Plan, direct, or coordinate the management or operation of grape production. May hire, train, and supervise farm workers or contract for services to carry out the day-to-day activities of the managed operation. May engage in or supervise planting, cultivating, harvesting, and financial and marketing activities.

Educational Requirements

for Farmers, Ranchers, and Other Agricultural Managers
The typical entry level education for this occupation is a high school diploma or equivalent. Those with a bachelor’s degree have a competitive advantage in the labor market.


Examples of the knowledge needed for success in this occupation is listed below, in order of importance.
  • Administration and Management: Knowledge of business and management principles involved in strategic planning, resource allocation, human resources modeling, leadership technique, production methods, and coordination of people and resources.
  • Production and Processing: Knowledge of raw materials, production processes, quality control, costs, and other techniques for maximizing the effective manufacture and distribution of goods.
  • Personnel and Human Resources: Knowledge of principles and procedures for personnel recruitment, selection, training, compensation and benefits, labor relations and negotiation, and personnel information systems.
  • Sales and Marketing: Knowledge of principles and methods for showing, promoting, and selling products or services. This includes marketing strategy and tactics, product demonstration, sales techniques, and sales control systems.
  • Biology: Knowledge of plant and animal organisms, their tissues, cells, functions, interdependencies, and interactions with each other and the environment.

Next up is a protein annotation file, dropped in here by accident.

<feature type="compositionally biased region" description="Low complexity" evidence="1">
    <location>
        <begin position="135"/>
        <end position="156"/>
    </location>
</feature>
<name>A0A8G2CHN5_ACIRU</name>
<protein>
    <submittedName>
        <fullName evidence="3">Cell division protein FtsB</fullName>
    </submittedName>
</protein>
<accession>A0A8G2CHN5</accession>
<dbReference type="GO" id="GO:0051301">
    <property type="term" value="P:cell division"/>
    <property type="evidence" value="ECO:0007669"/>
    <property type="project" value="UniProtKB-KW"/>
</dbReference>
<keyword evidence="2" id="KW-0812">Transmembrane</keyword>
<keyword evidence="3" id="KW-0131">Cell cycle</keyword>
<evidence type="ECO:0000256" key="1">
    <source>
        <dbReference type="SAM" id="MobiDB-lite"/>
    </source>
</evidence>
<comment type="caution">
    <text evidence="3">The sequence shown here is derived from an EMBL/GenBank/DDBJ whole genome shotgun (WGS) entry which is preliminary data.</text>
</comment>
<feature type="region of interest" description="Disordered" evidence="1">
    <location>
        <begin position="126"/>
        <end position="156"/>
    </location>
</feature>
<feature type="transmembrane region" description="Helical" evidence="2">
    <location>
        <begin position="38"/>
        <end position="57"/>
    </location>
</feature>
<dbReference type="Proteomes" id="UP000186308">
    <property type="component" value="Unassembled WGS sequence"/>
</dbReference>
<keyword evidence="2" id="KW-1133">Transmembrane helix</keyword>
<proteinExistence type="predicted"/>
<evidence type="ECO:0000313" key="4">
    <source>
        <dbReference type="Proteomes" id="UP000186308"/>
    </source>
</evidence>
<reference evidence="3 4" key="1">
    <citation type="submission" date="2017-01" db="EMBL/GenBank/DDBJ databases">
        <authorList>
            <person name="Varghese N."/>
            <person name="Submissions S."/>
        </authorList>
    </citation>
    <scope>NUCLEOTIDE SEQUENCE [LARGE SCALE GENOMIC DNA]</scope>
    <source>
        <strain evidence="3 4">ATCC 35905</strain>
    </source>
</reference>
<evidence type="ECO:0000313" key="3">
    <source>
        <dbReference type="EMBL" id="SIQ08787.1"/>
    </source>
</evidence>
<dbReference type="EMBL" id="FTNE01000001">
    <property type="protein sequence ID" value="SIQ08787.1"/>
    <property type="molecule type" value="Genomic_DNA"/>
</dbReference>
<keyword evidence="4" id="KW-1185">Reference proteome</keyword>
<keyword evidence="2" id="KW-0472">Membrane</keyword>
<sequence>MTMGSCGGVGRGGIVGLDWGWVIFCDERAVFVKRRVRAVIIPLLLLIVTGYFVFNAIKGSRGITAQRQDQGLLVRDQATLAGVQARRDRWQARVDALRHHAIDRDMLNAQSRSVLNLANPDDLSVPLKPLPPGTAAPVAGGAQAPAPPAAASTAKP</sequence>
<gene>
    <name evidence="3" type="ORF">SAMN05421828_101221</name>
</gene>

Examples of the skills needed for success in this occupation are listed below, in order of importance.
  • Management of Personnel Resources: Selecting and managing the best workers for a job.
  • Speaking: Talking to others.
  • Coordination: Changing what is done based on other people’s actions.
  • Monitoring: Keeping track of how well people and/or groups are doing in order to make improvements.
  • Active Listening: Listening to others, not interrupting, and asking good questions.


Examples of the abilities needed for success in this occupation are listed below, in order of importance.
  • Oral Expression: Communicating by speaking.
  • Oral Comprehension: Listening and understanding what people say.
  • Problem Sensitivity: Noticing when problems happen.
  • Written Expression: Communicating by writing.
  • Category Flexibility: Grouping things in different ways.

Detailed Work Activities

Examples of the detailed work activities involved with this occupation are listed below, in order of importance.
  • Develop organizational policies or programs.
  • Compile operational data.
  • Monitor facilities or operational systems.
  • Prepare staff schedules or work assignments.
  • Supervise employees.